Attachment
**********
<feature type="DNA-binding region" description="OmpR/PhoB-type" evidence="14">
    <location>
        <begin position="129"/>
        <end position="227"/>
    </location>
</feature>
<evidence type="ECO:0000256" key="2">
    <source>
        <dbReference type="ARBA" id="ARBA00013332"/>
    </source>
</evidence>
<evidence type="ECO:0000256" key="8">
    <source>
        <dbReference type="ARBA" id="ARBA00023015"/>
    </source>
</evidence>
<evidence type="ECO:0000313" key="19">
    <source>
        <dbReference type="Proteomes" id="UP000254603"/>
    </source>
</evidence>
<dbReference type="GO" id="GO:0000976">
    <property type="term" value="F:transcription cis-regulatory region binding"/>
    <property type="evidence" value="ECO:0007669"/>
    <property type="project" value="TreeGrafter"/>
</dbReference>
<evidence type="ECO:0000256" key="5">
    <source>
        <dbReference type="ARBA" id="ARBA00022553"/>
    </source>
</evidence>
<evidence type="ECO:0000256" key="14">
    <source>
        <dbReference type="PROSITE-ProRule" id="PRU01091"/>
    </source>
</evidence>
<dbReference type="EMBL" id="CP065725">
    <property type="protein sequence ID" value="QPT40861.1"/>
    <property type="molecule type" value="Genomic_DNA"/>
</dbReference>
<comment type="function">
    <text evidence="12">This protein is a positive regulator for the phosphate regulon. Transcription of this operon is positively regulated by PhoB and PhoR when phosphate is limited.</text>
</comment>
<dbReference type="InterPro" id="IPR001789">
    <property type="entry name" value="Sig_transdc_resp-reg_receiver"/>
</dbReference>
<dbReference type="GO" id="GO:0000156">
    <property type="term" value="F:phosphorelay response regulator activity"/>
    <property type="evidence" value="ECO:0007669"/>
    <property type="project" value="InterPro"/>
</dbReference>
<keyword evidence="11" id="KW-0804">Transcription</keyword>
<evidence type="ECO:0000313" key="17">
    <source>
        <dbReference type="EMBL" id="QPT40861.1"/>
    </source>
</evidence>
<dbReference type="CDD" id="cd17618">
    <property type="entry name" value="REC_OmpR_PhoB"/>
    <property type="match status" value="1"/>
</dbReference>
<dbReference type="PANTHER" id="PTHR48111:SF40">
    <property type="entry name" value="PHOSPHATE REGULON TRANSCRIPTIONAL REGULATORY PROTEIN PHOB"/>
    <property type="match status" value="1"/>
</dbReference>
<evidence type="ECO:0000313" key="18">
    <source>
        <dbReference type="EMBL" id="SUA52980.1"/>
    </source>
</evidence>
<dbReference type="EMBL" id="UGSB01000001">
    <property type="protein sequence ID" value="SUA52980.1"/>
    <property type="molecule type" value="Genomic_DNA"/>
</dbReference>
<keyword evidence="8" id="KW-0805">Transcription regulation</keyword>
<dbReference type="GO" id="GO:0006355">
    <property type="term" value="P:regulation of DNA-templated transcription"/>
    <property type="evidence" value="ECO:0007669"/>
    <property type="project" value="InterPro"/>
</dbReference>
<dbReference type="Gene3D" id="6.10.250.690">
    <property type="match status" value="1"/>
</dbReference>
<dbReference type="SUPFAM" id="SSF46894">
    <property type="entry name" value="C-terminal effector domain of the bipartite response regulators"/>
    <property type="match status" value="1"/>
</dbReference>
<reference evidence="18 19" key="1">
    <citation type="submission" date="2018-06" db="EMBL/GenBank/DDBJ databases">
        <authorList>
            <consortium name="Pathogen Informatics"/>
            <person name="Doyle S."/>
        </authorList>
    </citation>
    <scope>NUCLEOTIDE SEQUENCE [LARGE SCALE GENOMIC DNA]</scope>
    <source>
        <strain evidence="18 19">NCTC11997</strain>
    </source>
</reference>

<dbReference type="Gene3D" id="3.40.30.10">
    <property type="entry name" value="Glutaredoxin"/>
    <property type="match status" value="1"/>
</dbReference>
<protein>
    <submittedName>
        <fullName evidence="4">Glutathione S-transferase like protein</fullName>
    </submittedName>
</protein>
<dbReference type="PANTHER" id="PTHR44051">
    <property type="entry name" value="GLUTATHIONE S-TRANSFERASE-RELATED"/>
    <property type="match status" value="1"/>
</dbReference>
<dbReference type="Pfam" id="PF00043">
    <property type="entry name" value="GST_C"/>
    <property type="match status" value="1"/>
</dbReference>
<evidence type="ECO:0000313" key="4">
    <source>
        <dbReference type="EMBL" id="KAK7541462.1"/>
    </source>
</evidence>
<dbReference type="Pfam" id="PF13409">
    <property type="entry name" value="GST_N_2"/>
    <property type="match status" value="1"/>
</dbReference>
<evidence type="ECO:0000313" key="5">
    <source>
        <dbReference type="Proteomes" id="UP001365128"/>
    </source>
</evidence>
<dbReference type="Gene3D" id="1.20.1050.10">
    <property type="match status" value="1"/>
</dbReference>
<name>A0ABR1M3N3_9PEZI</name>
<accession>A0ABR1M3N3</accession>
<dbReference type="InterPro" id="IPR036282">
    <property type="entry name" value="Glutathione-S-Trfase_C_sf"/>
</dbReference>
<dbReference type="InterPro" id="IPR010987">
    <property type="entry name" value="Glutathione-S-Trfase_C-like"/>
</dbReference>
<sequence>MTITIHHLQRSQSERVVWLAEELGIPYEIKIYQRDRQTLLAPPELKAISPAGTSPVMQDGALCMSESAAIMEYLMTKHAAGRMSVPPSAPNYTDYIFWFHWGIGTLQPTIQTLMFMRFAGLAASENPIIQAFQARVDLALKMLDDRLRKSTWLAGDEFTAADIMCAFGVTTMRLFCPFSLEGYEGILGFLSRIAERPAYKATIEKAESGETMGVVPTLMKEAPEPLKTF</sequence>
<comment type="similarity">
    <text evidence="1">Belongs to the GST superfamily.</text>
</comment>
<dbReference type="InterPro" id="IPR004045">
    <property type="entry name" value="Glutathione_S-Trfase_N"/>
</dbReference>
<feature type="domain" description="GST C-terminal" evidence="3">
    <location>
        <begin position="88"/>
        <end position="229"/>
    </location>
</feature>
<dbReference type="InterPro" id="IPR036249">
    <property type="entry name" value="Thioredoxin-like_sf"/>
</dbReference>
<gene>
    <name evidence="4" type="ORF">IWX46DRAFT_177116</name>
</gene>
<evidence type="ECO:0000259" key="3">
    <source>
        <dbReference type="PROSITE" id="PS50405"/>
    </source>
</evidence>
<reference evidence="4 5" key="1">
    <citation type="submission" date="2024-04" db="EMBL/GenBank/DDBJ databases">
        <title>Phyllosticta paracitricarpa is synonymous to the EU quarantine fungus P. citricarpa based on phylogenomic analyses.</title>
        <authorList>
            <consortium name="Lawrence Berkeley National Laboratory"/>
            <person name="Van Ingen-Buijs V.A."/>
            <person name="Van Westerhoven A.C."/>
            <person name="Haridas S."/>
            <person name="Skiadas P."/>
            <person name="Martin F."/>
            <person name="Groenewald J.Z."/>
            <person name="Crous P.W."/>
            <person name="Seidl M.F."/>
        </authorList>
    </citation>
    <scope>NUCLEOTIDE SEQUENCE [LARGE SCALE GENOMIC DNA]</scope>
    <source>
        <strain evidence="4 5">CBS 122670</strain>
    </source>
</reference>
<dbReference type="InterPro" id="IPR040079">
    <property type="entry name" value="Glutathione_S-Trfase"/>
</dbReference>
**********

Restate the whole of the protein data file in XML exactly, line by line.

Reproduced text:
<feature type="DNA-binding region" description="OmpR/PhoB-type" evidence="14">
    <location>
        <begin position="129"/>
        <end position="227"/>
    </location>
</feature>
<evidence type="ECO:0000256" key="2">
    <source>
        <dbReference type="ARBA" id="ARBA00013332"/>
    </source>
</evidence>
<evidence type="ECO:0000256" key="8">
    <source>
        <dbReference type="ARBA" id="ARBA00023015"/>
    </source>
</evidence>
<evidence type="ECO:0000313" key="19">
    <source>
        <dbReference type="Proteomes" id="UP000254603"/>
    </source>
</evidence>
<dbReference type="GO" id="GO:0000976">
    <property type="term" value="F:transcription cis-regulatory region binding"/>
    <property type="evidence" value="ECO:0007669"/>
    <property type="project" value="TreeGrafter"/>
</dbReference>
<evidence type="ECO:0000256" key="5">
    <source>
        <dbReference type="ARBA" id="ARBA00022553"/>
    </source>
</evidence>
<evidence type="ECO:0000256" key="14">
    <source>
        <dbReference type="PROSITE-ProRule" id="PRU01091"/>
    </source>
</evidence>
<dbReference type="EMBL" id="CP065725">
    <property type="protein sequence ID" value="QPT40861.1"/>
    <property type="molecule type" value="Genomic_DNA"/>
</dbReference>
<comment type="function">
    <text evidence="12">This protein is a positive regulator for the phosphate regulon. Transcription of this operon is positively regulated by PhoB and PhoR when phosphate is limited.</text>
</comment>
<dbReference type="InterPro" id="IPR001789">
    <property type="entry name" value="Sig_transdc_resp-reg_receiver"/>
</dbReference>
<dbReference type="GO" id="GO:0000156">
    <property type="term" value="F:phosphorelay response regulator activity"/>
    <property type="evidence" value="ECO:0007669"/>
    <property type="project" value="InterPro"/>
</dbReference>
<keyword evidence="11" id="KW-0804">Transcription</keyword>
<evidence type="ECO:0000313" key="17">
    <source>
        <dbReference type="EMBL" id="QPT40861.1"/>
    </source>
</evidence>
<dbReference type="CDD" id="cd17618">
    <property type="entry name" value="REC_OmpR_PhoB"/>
    <property type="match status" value="1"/>
</dbReference>
<dbReference type="PANTHER" id="PTHR48111:SF40">
    <property type="entry name" value="PHOSPHATE REGULON TRANSCRIPTIONAL REGULATORY PROTEIN PHOB"/>
    <property type="match status" value="1"/>
</dbReference>
<evidence type="ECO:0000313" key="18">
    <source>
        <dbReference type="EMBL" id="SUA52980.1"/>
    </source>
</evidence>
<dbReference type="EMBL" id="UGSB01000001">
    <property type="protein sequence ID" value="SUA52980.1"/>
    <property type="molecule type" value="Genomic_DNA"/>
</dbReference>
<keyword evidence="8" id="KW-0805">Transcription regulation</keyword>
<dbReference type="GO" id="GO:0006355">
    <property type="term" value="P:regulation of DNA-templated transcription"/>
    <property type="evidence" value="ECO:0007669"/>
    <property type="project" value="InterPro"/>
</dbReference>
<dbReference type="Gene3D" id="6.10.250.690">
    <property type="match status" value="1"/>
</dbReference>
<dbReference type="SUPFAM" id="SSF46894">
    <property type="entry name" value="C-terminal effector domain of the bipartite response regulators"/>
    <property type="match status" value="1"/>
</dbReference>
<reference evidence="18 19" key="1">
    <citation type="submission" date="2018-06" db="EMBL/GenBank/DDBJ databases">
        <authorList>
            <consortium name="Pathogen Informatics"/>
            <person name="Doyle S."/>
        </authorList>
    </citation>
    <scope>NUCLEOTIDE SEQUENCE [LARGE SCALE GENOMIC DNA]</scope>
    <source>
        <strain evidence="18 19">NCTC11997</strain>
    </source>
</reference>

<dbReference type="Gene3D" id="3.40.30.10">
    <property type="entry name" value="Glutaredoxin"/>
    <property type="match status" value="1"/>
</dbReference>
<protein>
    <submittedName>
        <fullName evidence="4">Glutathione S-transferase like protein</fullName>
    </submittedName>
</protein>
<dbReference type="PANTHER" id="PTHR44051">
    <property type="entry name" value="GLUTATHIONE S-TRANSFERASE-RELATED"/>
    <property type="match status" value="1"/>
</dbReference>
<dbReference type="Pfam" id="PF00043">
    <property type="entry name" value="GST_C"/>
    <property type="match status" value="1"/>
</dbReference>
<evidence type="ECO:0000313" key="4">
    <source>
        <dbReference type="EMBL" id="KAK7541462.1"/>
    </source>
</evidence>
<dbReference type="Pfam" id="PF13409">
    <property type="entry name" value="GST_N_2"/>
    <property type="match status" value="1"/>
</dbReference>
<evidence type="ECO:0000313" key="5">
    <source>
        <dbReference type="Proteomes" id="UP001365128"/>
    </source>
</evidence>
<dbReference type="Gene3D" id="1.20.1050.10">
    <property type="match status" value="1"/>
</dbReference>
<name>A0ABR1M3N3_9PEZI</name>
<accession>A0ABR1M3N3</accession>
<dbReference type="InterPro" id="IPR036282">
    <property type="entry name" value="Glutathione-S-Trfase_C_sf"/>
</dbReference>
<dbReference type="InterPro" id="IPR010987">
    <property type="entry name" value="Glutathione-S-Trfase_C-like"/>
</dbReference>
<sequence>MTITIHHLQRSQSERVVWLAEELGIPYEIKIYQRDRQTLLAPPELKAISPAGTSPVMQDGALCMSESAAIMEYLMTKHAAGRMSVPPSAPNYTDYIFWFHWGIGTLQPTIQTLMFMRFAGLAASENPIIQAFQARVDLALKMLDDRLRKSTWLAGDEFTAADIMCAFGVTTMRLFCPFSLEGYEGILGFLSRIAERPAYKATIEKAESGETMGVVPTLMKEAPEPLKTF</sequence>
<comment type="similarity">
    <text evidence="1">Belongs to the GST superfamily.</text>
</comment>
<dbReference type="InterPro" id="IPR004045">
    <property type="entry name" value="Glutathione_S-Trfase_N"/>
</dbReference>
<feature type="domain" description="GST C-terminal" evidence="3">
    <location>
        <begin position="88"/>
        <end position="229"/>
    </location>
</feature>
<dbReference type="InterPro" id="IPR036249">
    <property type="entry name" value="Thioredoxin-like_sf"/>
</dbReference>
<gene>
    <name evidence="4" type="ORF">IWX46DRAFT_177116</name>
</gene>
<evidence type="ECO:0000259" key="3">
    <source>
        <dbReference type="PROSITE" id="PS50405"/>
    </source>
</evidence>
<reference evidence="4 5" key="1">
    <citation type="submission" date="2024-04" db="EMBL/GenBank/DDBJ databases">
        <title>Phyllosticta paracitricarpa is synonymous to the EU quarantine fungus P. citricarpa based on phylogenomic analyses.</title>
        <authorList>
            <consortium name="Lawrence Berkeley National Laboratory"/>
            <person name="Van Ingen-Buijs V.A."/>
            <person name="Van Westerhoven A.C."/>
            <person name="Haridas S."/>
            <person name="Skiadas P."/>
            <person name="Martin F."/>
            <person name="Groenewald J.Z."/>
            <person name="Crous P.W."/>
            <person name="Seidl M.F."/>
        </authorList>
    </citation>
    <scope>NUCLEOTIDE SEQUENCE [LARGE SCALE GENOMIC DNA]</scope>
    <source>
        <strain evidence="4 5">CBS 122670</strain>
    </source>
</reference>
<dbReference type="InterPro" id="IPR040079">
    <property type="entry name" value="Glutathione_S-Trfase"/>
</dbReference>